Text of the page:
I don't think so. You see, I'm not trying to test the chip, nor the whole variety of ATmega's functionality. My idea is rather to check soldering of the board, as the main source of problems.
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I don't think so. You see, I'm not trying to test the chip, nor the whole variety of ATmega's functionality. My idea is rather to check soldering of the board, as the main source of problems.

I am not positing that it would be useful for your usage, but for certain instances, it could be. For instance, I have some pre-bootloaded ATMegas that I bought from a vendor in China - for all I know they could be slugs (I haven't tested them yet). It would be nice to "run them thru their paces" so to speak, before, say, installing them into an RBBB, or standalone circuit.

If such a setup were combined with a ZIF programmer system, that would be a nice tool for the bench.

 smiley
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I believe that the task of testing even the simplest IC is a big one. Not saying about a micro controller.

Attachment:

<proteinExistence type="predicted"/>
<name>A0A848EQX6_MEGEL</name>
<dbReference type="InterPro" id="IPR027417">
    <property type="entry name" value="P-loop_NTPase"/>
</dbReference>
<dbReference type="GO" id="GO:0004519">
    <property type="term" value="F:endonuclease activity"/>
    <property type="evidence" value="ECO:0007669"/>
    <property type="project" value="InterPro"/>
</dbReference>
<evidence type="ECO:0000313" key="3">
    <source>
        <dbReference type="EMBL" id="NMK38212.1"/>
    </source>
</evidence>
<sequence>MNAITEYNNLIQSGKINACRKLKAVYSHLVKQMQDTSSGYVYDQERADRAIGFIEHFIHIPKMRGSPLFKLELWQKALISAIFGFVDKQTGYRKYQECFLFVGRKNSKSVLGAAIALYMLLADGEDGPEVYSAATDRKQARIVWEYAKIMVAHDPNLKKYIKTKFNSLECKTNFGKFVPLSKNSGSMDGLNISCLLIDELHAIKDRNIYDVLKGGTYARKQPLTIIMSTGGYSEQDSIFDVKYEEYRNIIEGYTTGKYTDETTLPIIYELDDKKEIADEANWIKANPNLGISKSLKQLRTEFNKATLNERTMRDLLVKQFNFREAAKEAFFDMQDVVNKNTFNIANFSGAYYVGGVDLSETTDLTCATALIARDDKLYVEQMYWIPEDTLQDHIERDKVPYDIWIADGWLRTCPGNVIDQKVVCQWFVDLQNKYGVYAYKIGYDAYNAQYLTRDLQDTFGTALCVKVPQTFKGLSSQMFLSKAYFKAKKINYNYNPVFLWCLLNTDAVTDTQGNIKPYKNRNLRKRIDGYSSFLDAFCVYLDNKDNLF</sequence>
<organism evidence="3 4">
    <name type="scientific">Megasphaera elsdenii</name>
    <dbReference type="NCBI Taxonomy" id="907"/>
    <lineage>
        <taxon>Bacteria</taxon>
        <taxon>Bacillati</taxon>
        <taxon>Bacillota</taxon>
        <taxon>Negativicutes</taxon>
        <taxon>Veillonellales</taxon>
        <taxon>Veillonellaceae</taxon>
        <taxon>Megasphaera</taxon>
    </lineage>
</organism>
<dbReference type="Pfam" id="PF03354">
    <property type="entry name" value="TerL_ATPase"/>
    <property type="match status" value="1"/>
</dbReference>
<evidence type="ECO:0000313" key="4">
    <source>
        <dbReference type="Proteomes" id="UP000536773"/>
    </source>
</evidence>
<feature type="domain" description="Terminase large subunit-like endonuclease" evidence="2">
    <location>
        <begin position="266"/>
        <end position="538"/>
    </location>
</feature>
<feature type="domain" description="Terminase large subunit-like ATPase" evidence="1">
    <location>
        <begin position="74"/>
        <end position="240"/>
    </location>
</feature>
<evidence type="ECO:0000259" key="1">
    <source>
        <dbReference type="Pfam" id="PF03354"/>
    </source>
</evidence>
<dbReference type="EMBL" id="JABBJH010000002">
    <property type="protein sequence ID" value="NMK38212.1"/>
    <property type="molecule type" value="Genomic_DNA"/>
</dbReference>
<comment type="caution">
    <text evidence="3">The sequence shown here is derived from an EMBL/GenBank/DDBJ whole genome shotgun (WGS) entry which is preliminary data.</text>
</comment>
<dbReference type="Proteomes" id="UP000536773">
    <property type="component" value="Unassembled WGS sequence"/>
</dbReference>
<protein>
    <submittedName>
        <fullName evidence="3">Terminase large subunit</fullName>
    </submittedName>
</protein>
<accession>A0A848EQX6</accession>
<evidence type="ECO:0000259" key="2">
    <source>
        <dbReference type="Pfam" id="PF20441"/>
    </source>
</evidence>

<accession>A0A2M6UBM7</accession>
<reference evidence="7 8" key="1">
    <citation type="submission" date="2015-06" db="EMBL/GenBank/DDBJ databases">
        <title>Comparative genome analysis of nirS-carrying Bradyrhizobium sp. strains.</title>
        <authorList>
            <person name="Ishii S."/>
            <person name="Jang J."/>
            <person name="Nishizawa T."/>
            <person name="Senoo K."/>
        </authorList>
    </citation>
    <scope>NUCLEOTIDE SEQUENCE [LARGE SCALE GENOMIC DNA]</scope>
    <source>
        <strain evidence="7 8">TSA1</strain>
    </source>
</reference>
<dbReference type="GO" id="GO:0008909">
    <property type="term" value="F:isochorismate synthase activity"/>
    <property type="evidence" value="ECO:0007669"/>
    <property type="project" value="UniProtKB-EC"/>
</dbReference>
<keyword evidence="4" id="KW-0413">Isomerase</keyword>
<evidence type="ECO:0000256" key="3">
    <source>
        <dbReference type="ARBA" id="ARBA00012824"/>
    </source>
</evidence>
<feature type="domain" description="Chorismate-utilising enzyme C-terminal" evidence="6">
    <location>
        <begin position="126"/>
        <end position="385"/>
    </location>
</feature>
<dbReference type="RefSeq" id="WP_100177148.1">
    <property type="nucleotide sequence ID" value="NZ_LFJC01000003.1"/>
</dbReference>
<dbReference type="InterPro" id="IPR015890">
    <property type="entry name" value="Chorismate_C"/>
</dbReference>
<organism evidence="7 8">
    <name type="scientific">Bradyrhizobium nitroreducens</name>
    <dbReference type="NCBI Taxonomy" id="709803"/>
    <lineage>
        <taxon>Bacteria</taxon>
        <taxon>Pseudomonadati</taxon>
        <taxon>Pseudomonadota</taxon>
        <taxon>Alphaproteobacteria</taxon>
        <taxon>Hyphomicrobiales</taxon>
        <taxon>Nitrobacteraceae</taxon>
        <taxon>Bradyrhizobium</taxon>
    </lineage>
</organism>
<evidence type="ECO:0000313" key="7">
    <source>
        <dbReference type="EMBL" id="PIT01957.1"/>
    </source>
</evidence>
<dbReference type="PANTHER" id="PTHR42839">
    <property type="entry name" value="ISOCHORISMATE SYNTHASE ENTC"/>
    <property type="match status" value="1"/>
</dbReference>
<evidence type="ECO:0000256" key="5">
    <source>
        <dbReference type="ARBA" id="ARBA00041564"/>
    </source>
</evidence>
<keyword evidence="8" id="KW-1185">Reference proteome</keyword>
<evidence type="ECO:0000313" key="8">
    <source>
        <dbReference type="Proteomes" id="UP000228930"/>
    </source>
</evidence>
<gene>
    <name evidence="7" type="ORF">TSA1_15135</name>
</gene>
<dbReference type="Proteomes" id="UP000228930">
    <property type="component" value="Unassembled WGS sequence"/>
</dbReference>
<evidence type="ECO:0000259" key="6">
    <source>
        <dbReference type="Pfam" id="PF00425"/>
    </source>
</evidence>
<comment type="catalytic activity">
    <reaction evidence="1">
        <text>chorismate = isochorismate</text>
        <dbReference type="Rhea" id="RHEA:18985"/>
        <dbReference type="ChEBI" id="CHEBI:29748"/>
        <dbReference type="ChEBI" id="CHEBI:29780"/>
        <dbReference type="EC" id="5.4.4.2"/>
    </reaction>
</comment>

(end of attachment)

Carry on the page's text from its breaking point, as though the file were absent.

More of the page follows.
What kind of "slugs" do you mean? If we put away the check of chip, than only the program is to be tested. It can be done with READ-COMPARE operation. That's all, IMHO.
But maybe you know something I cannot understand.

I try to find whether my approach is well known here. Or, maybe it has some drawbacks. Or it may be useful but is in need of some modification.
These are my questions.
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I believe that the task of testing even the simplest IC is a big one. Not saying about a micro controller.
Well maybe if someone can get an arduino to arduino programmer working then you could have a board that loads a sketch on to it then that sketch runs and it checks all the outputs etc with a second chip (the one that loaded the sketch on perhaps) and reports any issues found.

Mowcius
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Quote
and it checks all the outputs etc with a second chip

...and a special robot takes freshly tested board ant puts it in an appropriate box  :smiley